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Experimental Brain Research

, Volume 79, Issue 3, pp 633–641 | Cite as

A decrease in firing threshold observed after induction of the EPSP-spike (E-S) component of long-term potentiation in rat hippocampal slices

  • L. E. Chavez-Noriega
  • J. V. Halliwell
  • T. V. P. Bliss
Article

Summary

Two components of long-term potentiation (LTP) are distinguished with extracellular recording electrodes: a synaptic and an EPSP-Spike (E-S) component. The latter consists of the enhancement produced in the population spike amplitude in excess of that predicted by EPSP potentiation alone. The experiments carried out in this study were designed to investigate intracellular correlates of E-S potentiation and to examine the hypothesis that an increased postsynaptic excitability underlies E-S potentiation. CA1 pyramidal neurons were synaptically activated from stratum radiatum. LTP, defined as a stable increase in the probability of firing to afferent stimulation, was found to be related to a decrease in the intracellular PSP peak amplitude and slope required to fire the cells at a probability of 0.5. These changes were accompanied by a decrease in threshold to direct activation. No significant changes in input resistance or resting potential were recorded. These excitability changes were only observed in cells displaying LTP; they were not related to the potentiation of the synaptic component (PSP amplitude). Our results support the hypothesis that different mechanisms underlie the two components of LTP, and that a reduction in threshold for neuronal discharge accompanies tetanus-induced E-S potentiation. It is suggested that an increase in the ratio of synaptically evoked excitation/inhibition and a reduction in tonic synaptic inhibition through GA-BAA channels contribute to E-S potentiation.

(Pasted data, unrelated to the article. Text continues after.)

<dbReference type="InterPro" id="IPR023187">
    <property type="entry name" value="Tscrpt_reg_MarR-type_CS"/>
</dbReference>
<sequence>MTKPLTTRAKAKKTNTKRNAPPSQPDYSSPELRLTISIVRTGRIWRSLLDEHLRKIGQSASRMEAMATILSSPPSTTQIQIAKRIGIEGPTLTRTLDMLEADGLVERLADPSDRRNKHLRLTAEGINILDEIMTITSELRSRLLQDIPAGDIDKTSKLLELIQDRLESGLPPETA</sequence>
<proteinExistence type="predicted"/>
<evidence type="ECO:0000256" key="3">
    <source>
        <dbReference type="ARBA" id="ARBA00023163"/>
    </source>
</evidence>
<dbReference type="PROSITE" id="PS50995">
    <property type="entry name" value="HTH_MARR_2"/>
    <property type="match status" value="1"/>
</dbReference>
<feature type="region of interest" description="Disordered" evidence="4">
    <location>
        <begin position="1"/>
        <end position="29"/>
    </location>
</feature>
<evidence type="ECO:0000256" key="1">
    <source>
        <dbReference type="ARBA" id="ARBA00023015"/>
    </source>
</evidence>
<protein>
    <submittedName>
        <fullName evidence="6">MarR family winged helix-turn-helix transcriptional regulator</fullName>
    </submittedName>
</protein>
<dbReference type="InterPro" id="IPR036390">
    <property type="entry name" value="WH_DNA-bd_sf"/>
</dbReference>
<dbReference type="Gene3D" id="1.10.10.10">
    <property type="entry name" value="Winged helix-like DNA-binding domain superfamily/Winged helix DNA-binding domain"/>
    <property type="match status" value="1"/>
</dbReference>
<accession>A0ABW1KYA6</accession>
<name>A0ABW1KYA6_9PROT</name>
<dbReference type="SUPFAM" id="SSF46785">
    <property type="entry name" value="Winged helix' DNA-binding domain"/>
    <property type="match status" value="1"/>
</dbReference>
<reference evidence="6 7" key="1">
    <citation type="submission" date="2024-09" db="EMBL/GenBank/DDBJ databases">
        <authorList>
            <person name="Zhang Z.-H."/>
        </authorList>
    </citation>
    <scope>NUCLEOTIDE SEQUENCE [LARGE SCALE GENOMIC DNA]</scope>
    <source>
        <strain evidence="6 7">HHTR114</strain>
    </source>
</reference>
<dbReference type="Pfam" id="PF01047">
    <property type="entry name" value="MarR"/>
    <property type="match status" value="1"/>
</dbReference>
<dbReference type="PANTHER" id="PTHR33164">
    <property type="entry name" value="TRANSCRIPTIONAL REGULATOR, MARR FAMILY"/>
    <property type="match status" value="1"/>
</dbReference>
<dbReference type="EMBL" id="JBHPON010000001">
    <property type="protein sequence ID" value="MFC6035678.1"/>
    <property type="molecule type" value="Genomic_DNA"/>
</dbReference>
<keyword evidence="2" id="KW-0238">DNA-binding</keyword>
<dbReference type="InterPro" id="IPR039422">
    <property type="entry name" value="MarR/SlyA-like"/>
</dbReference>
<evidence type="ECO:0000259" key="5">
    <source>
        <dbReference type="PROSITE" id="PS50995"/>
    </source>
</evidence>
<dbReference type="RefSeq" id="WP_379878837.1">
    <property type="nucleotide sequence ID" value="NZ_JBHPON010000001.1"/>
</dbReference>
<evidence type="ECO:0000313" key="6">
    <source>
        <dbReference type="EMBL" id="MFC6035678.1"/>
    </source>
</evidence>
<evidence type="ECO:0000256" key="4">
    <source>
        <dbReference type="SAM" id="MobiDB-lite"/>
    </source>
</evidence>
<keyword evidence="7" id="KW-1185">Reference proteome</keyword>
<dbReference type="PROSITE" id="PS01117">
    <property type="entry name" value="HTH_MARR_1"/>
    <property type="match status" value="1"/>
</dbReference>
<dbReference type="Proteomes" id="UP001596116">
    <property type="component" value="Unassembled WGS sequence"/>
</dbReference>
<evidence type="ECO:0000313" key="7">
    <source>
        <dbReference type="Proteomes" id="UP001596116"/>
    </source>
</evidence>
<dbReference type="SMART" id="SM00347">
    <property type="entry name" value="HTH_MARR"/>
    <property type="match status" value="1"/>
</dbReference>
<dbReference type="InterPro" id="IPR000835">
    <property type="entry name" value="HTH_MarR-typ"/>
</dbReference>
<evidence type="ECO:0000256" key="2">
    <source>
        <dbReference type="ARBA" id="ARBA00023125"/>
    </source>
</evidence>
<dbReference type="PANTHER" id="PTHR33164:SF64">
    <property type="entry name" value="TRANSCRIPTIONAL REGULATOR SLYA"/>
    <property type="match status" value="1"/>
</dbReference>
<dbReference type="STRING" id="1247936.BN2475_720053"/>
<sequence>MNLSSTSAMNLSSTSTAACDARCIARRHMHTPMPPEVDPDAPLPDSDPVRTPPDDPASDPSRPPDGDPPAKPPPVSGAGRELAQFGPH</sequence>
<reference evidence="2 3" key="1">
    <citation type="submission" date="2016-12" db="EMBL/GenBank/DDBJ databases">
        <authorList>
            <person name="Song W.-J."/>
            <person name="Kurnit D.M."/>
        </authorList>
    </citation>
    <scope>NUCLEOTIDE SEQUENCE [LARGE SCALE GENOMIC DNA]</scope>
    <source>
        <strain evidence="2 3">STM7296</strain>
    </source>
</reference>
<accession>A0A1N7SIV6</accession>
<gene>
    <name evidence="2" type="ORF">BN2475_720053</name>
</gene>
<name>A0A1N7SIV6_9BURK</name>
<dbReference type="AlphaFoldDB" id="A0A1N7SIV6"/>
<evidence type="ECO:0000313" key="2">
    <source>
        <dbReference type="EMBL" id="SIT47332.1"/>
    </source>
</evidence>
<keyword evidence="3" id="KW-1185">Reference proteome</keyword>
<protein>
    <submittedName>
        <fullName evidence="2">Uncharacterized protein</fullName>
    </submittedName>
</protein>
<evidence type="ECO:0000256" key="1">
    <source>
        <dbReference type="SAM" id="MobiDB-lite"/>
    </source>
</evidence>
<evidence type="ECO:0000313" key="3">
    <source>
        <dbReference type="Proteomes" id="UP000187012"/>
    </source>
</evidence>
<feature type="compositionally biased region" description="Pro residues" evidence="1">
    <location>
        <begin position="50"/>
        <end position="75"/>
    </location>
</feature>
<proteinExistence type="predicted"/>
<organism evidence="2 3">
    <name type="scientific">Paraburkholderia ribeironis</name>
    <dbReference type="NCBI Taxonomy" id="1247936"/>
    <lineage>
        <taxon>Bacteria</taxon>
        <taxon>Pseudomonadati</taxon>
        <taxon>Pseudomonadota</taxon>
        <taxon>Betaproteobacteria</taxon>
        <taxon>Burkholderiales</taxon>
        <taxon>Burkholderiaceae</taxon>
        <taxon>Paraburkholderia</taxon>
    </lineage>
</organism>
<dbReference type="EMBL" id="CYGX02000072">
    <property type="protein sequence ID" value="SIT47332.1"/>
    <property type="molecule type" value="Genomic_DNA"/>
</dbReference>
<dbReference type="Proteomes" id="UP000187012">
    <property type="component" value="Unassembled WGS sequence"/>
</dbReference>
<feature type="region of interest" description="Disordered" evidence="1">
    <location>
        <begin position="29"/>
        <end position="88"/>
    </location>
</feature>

Key words

Long-term potentiation Hippocampus CA1 Inhibition Rat 

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Copyright information

© Springer-Verlag 1990

Authors and Affiliations

  • L. E. Chavez-Noriega
    • 1
  • J. V. Halliwell
    • 2
  • T. V. P. Bliss
    • 1
  1. 1.Division of Neurophysiology and NeuropharmacologyNational Institute for Medical ResearchLondonUK
  2. 2.Department of PharmacologyUniversity College LondonLondonUK

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